In 2006 Guccione sued Penthouse Media Group for fraud, breach of contract, and conspiracy, among other charges. Some of the people named in the case included Marc Bell, Jason Galanis, Dr. Fernando Molina, Charles Samel, and Daniel C. Stanton.
Guccione's British-reared son, Bob Guccione, Jr. (born 1955), was given editorship of Spin, but father and son soon fell out over editorial decisions, and Bob Jr. eventually found independent investors to continue financing the magazine. Father and son remained estranged for a long time, but reportedly reconciled before Bob Sr.'s death in 2010. Nicky, Guccione's youngest child, retained some contact with him since Nicky gave Guccione his only grandchild, Benjamin.
Guccione married his long-time companion, South African native Kathy Keeton, in 1988; it was his third marriage. In 1997, Keeton died of complications from surgery to remedy an obstruction in her digestive tract; she was 58. In her last few months, Keeton befriended an ex-model named April Dawn Warren, and gossip maintained that Warren was Keeton's hand-picked successor. After a long engagement, Guccione married Warren in 2006 and they remained together until his death. Guccione continued to list Keeton on the Penthouse masthead posthumously as President but later added Warren to the masthead after she had spent ten years as creative director of the magazine. Warren and Guccione were working on a book of reminiscences, Good to Know, until shortly before his death in late 2010. He died with Warren at his side.
Guccione brought artisans in from France and Italy to build the largest private residence in Manhattan. As a tribute to Guccione the artisans carved both his and his wife's faces into the marble columns near the entrance of the residence. According to New York magazine, "It's one of the biggest private houses in Manhattan, with 30 rooms, and it costs $5 million a year to maintain." In November 2003 the mansion, on Manhattan's Upper East Side, was foreclosed on by Kennedy Funding of New Jersey, the mortgage holder, along with an affiliate of multi billion-dollar hedge fund Elliot Associates of New Jersey. In January 2004, a group of investors came to Guccione’s aid during his Sheriff-enforced eviction. A London-based investor named Jason Galanis led an investment group that purchased the house for $26.5 million in cash. The house was purchased by NY Real Estate LLC, an entity set up to acquire the mansion. Galanis contributed $2.6 million, and two New York hedge funds, Laurus Funds and Alexandre Asset Management, made a mortgage loan of $24 million to NY Real Estate LLC, which was owned by Penthouse International, the parent and debtor-in-possession of General Media.
As a result of the continuing contentious bankruptcy, which lasted over a year, the promissory notes due to Laurus were considered in technical breach of covenants which resulted in severe financial penalties in excess of $8 million. Penthouse International elected to forego refinancing the house due to the combination of the penalties and the unfavorable lifetime lease of $1.00/year that was granted to Guccione, which made the property unmarketable. Laurus sued Guccione to take possession of the house from the tenant. It was reportedly sold for $49 million, well below the asking price of $59 million, to Wall Street financier Philip Falcone.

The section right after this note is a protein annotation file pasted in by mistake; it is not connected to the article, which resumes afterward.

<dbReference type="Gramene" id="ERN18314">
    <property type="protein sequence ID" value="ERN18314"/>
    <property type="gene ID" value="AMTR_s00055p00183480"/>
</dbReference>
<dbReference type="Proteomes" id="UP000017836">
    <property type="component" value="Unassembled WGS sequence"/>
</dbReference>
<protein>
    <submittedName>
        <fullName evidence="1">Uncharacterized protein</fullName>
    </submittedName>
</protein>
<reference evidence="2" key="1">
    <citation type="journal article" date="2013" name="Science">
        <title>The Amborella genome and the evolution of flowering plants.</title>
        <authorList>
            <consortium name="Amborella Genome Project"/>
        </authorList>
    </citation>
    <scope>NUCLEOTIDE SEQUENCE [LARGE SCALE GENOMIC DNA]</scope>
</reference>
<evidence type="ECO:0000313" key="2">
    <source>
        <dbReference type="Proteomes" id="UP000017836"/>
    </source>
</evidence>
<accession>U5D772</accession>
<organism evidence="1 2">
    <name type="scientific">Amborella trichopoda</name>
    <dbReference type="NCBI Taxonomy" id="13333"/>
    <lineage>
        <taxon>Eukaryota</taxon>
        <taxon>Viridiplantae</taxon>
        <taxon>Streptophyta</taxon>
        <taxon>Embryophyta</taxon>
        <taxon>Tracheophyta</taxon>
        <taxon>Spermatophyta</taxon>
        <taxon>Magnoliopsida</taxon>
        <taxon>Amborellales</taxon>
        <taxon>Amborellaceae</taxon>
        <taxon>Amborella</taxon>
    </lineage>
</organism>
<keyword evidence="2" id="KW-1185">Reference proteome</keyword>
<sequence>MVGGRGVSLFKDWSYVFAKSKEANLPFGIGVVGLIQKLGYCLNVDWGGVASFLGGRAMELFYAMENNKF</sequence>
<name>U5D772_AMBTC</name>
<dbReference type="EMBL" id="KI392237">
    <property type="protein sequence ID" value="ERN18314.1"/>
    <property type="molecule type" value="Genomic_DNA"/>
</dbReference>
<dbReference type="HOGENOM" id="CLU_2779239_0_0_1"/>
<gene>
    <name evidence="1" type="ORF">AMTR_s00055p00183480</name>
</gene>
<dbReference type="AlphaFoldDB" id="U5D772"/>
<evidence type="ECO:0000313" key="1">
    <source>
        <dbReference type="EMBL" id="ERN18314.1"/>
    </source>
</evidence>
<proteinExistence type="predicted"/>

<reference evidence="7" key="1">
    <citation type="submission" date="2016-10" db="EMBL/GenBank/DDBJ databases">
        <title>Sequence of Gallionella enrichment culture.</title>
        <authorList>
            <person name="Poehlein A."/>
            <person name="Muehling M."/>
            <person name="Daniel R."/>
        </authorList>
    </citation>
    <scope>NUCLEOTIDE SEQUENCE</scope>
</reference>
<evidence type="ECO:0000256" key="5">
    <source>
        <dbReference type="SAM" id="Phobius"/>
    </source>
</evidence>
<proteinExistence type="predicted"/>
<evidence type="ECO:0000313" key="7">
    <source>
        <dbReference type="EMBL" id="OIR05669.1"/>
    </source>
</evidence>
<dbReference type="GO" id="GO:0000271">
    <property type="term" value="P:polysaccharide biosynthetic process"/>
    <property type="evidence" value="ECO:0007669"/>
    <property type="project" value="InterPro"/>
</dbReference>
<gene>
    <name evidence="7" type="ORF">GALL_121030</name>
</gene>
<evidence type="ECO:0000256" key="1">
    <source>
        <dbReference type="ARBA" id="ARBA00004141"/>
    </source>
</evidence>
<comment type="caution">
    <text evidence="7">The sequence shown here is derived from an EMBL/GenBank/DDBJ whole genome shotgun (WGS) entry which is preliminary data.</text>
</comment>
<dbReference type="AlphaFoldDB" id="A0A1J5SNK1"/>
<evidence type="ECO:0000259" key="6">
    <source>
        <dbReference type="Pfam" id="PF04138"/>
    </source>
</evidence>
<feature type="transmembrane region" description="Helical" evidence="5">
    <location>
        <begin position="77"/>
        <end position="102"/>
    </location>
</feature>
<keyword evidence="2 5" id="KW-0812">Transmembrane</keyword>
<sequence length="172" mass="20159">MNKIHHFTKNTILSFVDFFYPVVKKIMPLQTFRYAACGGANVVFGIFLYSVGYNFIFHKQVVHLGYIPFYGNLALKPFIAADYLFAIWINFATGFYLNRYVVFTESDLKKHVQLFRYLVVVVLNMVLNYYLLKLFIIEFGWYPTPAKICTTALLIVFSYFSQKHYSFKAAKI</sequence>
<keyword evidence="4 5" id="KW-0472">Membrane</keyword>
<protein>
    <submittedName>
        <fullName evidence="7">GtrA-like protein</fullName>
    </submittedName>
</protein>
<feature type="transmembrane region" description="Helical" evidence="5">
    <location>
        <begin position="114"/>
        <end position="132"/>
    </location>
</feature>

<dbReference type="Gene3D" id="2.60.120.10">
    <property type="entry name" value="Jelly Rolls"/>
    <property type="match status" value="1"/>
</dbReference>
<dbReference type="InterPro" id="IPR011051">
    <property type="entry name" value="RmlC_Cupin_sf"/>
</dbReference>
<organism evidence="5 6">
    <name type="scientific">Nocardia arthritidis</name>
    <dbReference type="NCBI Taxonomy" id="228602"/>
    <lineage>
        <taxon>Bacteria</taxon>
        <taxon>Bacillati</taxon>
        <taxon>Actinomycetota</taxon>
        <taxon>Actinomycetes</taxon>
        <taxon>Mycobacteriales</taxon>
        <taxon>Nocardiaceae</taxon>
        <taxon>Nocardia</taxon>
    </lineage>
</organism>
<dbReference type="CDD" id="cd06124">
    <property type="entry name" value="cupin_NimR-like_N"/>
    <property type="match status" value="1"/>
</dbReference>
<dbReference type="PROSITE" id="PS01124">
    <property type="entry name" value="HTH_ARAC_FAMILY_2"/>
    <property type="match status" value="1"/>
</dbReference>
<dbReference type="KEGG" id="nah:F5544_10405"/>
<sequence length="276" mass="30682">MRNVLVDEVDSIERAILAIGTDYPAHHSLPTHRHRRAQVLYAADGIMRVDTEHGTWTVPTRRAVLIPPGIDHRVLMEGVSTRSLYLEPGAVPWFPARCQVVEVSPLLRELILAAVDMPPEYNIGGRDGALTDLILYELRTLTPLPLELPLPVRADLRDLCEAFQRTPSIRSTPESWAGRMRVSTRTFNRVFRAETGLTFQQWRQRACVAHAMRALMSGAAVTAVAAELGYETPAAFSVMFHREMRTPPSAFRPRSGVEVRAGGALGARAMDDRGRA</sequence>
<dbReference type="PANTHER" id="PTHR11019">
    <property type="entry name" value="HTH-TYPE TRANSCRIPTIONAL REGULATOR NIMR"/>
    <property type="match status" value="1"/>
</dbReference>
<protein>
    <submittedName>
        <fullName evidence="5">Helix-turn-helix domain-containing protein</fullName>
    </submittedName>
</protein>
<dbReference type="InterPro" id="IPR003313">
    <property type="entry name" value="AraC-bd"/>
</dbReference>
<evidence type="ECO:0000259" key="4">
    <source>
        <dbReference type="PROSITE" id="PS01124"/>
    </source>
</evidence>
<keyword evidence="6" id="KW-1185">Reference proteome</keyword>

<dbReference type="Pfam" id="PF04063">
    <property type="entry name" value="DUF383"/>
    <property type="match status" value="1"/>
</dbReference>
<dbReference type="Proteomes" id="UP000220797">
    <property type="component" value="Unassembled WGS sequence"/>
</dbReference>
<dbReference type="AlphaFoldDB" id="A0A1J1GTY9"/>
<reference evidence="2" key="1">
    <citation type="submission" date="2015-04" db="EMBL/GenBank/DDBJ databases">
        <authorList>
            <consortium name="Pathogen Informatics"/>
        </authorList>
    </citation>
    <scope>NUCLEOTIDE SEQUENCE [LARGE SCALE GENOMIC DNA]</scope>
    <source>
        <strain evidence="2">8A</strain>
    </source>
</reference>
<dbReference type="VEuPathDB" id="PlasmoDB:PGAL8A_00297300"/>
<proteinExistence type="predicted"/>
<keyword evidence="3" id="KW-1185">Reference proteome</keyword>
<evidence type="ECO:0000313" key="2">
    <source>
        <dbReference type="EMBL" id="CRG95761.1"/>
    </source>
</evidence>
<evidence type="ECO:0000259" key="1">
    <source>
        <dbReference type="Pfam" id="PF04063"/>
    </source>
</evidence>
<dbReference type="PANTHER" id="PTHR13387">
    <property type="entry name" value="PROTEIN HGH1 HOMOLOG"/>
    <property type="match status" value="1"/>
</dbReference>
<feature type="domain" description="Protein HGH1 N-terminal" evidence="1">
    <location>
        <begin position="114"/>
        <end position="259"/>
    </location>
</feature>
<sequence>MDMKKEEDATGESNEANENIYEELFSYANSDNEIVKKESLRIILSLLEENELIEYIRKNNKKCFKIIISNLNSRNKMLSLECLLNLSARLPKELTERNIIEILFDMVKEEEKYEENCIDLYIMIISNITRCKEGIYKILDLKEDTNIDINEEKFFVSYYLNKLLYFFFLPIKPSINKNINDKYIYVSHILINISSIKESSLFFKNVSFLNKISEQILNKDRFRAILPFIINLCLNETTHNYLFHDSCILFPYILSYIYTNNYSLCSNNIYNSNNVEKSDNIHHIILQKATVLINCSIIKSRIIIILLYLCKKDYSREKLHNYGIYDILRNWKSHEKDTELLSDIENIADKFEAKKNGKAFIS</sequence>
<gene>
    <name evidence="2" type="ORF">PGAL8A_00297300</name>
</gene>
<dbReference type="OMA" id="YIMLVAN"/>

Guccione also had to sell his country house in Staatsburg, New York. The estate was purchased by actress Uma Thurman and hotelier Andre Balazs. Guccione's 15-room Baroque stucco mansion on a 75-acre property on the Hudson River which was foreclosed and sold for $4 million.
Although Guccione was a talented painter, during his life he went unrecognized as a successful artist. He was also a world-renowned collector of fine art. Highlights of the Guccione collection included a portrait by Amedeo Modigliani and a Pablo Picasso portrait of the artist's son, Paulo. He also owned paintings by Sandro Botticelli, Albrecht Dürer, El Greco, Marc Chagall, Salvador Dalí, Giorgio de Chirico, Edgar Degas, Fernand Léger, Gilbert Stone, Henri Matisse, Jules Pascin, Camille Pissarro, Pierre-Auguste Renoir, Georges Henri Rouault, Chaïm Soutine, and Vincent van Gogh.
The Guccione art collection was sold at auction by Sotheby's in November 2002 to pay Guccione's personal debts, originally incurred in the Atlantic City venture. The collection had been appraised by Christie's at $59 million two years prior. However, September 11, 2001 had depressed the art market and the Guccione collection failed to sell for its appraised price. The aggregate sale price was $19 million, which was used to pay lender Swiss Re. Swiss Re sued Guccione in New York State Court for a $4 million shortfall on the loan balance. Much of the remaining personal collection of Bob Guccione's art, photographs, and memorabilia was recently acquired by entrepreneur Jeremy Frommer.
Jeremy Frommer and Overnight Productions partner and producer Rick Schwartz are working on book and movie projects about the life of Bob Guccione. They are expected to exhibit over 60 oil paintings, as well as thousands of sketches and photographs at a gallery sometime before the release of Filthy Gorgeous - The Extraordinary World of Bob Guccione by director Barry Avrich.
Illness and death
By 2004 Guccione had undergone surgery for throat cancer and stated: “My cancer was only a tiny tumor about the size of an almond at the base of my tongue. The cure is probably every bit as bad as the disease. It's affected my ability to swallow ... the mobility of my tongue ... it makes it very difficult for me to talk."
Guccione was later diagnosed with terminal lung cancer and died on October 20, 2010, two months before his 80th birthday, at Plano Specialty Hospital in Plano, Texas, with his wife April at his side.